Artificial consciousness is the elephant in the room
The Future. AI is smarter now than it’s ever been, but it still hasn’t eclipsed human intelligence due to lacking one pivotal trait: consciousness. As society becomes more dependent on machines, we’ll need them to be more resilient, which can only happen when they develop self-awareness. If machines are able to one day understand what they are and what they think, possibly even forming emotions, they might actually get on our level.
What determines consciousness anyway?
NYT breaks it down.
- Physicality. Josh Bongard, a roboticist at the University of Vermont, points out that humans have not only evolved to adapt to their surroundings and interact with one another, but their tissues have evolved to subserve these functions, and their cells have evolved to subserve their tissues.
- Language. Antonio Chella, a roboticist at the University of Palermo, believes that consciousness can’t exist without language. He’s developing robots that can form internal monologues.
- Abstract thinking. Thomas Sheridan, a mechanical engineering professor at MIT, believes that consciousness can be reduced to a specific process and that the more we learn about the brain, the less fuzzy the concept will be.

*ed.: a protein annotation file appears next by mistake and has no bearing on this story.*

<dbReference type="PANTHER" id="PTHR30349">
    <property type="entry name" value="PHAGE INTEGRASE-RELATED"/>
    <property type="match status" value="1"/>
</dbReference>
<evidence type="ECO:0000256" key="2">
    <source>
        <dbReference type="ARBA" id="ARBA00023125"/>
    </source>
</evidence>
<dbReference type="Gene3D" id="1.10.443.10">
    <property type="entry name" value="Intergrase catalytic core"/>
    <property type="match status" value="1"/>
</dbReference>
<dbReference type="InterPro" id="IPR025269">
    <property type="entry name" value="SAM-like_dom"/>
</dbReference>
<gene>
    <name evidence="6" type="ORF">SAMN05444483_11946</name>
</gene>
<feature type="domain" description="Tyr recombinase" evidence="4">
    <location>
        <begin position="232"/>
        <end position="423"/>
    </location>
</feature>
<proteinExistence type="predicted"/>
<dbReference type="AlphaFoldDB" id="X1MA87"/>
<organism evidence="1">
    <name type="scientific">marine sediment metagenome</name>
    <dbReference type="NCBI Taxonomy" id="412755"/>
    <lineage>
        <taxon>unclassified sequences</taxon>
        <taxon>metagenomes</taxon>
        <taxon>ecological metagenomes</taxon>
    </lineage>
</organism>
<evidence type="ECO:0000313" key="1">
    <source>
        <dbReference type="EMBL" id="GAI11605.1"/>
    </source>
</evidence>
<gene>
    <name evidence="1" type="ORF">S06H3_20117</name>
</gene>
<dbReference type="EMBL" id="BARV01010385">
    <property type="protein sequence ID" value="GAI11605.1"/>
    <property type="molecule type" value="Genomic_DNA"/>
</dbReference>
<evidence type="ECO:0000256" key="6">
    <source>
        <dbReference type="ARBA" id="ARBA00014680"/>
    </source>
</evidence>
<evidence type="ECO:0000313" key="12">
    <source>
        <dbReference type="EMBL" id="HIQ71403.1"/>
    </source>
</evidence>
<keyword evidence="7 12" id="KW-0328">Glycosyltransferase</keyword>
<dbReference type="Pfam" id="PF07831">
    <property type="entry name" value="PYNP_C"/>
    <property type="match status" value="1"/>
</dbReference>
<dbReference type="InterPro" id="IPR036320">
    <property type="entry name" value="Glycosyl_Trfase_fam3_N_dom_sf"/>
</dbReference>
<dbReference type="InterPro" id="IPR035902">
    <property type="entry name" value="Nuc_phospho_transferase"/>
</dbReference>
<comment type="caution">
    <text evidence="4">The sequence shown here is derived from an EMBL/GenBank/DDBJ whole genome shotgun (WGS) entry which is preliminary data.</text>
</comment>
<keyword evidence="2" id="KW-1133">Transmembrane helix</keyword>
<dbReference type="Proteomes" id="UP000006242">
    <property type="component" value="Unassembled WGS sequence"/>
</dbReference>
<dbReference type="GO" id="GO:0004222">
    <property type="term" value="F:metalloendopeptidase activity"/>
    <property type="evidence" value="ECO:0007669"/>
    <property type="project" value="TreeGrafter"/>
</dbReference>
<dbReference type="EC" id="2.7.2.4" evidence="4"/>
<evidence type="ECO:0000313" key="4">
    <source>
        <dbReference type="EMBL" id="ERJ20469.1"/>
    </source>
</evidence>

- Adaptability. Hod Lipson, a mechanical engineer at Columbia University, wonders whether the replication of natural selection in machine code might create a form of intelligence that can learn about its own body and function.
- Future visioning. According to Lipson, the fundamental difference among types of consciousness is how far into the future an entity can imagine itself.
Is your head spinning yet? Ours is.
At the rate technology is advancing, we might build a robot that many people think is conscious before we agree on the criteria of consciousness. When that happens, will we value the robot the same way we value our fellow humans? Will we grant it the same rights and freedoms?
There’s also the possibility we could accidentally create superintelligent machines that will transcend us. But even if robots do become conscious, they’ll still be missing one thing: a human soul.